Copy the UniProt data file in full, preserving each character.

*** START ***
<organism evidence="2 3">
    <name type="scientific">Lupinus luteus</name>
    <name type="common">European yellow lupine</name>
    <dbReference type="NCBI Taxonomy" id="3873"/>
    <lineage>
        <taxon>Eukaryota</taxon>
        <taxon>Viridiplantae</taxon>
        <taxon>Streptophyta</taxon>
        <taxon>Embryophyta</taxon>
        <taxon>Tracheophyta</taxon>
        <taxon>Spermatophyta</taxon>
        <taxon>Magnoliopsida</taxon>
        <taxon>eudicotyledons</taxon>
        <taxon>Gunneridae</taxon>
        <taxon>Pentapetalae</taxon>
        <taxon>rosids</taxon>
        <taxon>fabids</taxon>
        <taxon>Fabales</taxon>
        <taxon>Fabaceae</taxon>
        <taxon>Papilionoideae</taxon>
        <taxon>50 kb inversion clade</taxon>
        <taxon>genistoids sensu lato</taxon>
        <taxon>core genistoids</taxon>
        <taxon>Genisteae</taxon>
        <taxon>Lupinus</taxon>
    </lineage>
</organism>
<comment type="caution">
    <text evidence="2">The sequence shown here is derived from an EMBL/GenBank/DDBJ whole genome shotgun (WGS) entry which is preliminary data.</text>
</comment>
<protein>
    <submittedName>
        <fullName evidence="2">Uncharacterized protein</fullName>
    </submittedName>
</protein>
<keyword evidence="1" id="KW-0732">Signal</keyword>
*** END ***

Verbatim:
<organism evidence="2 3">
    <name type="scientific">Lupinus luteus</name>
    <name type="common">European yellow lupine</name>
    <dbReference type="NCBI Taxonomy" id="3873"/>
    <lineage>
        <taxon>Eukaryota</taxon>
        <taxon>Viridiplantae</taxon>
        <taxon>Streptophyta</taxon>
        <taxon>Embryophyta</taxon>
        <taxon>Tracheophyta</taxon>
        <taxon>Spermatophyta</taxon>
        <taxon>Magnoliopsida</taxon>
        <taxon>eudicotyledons</taxon>
        <taxon>Gunneridae</taxon>
        <taxon>Pentapetalae</taxon>
        <taxon>rosids</taxon>
        <taxon>fabids</taxon>
        <taxon>Fabales</taxon>
        <taxon>Fabaceae</taxon>
        <taxon>Papilionoideae</taxon>
        <taxon>50 kb inversion clade</taxon>
        <taxon>genistoids sensu lato</taxon>
        <taxon>core genistoids</taxon>
        <taxon>Genisteae</taxon>
        <taxon>Lupinus</taxon>
    </lineage>
</organism>
<comment type="caution">
    <text evidence="2">The sequence shown here is derived from an EMBL/GenBank/DDBJ whole genome shotgun (WGS) entry which is preliminary data.</text>
</comment>
<protein>
    <submittedName>
        <fullName evidence="2">Uncharacterized protein</fullName>
    </submittedName>
</protein>
<keyword evidence="1" id="KW-0732">Signal</keyword>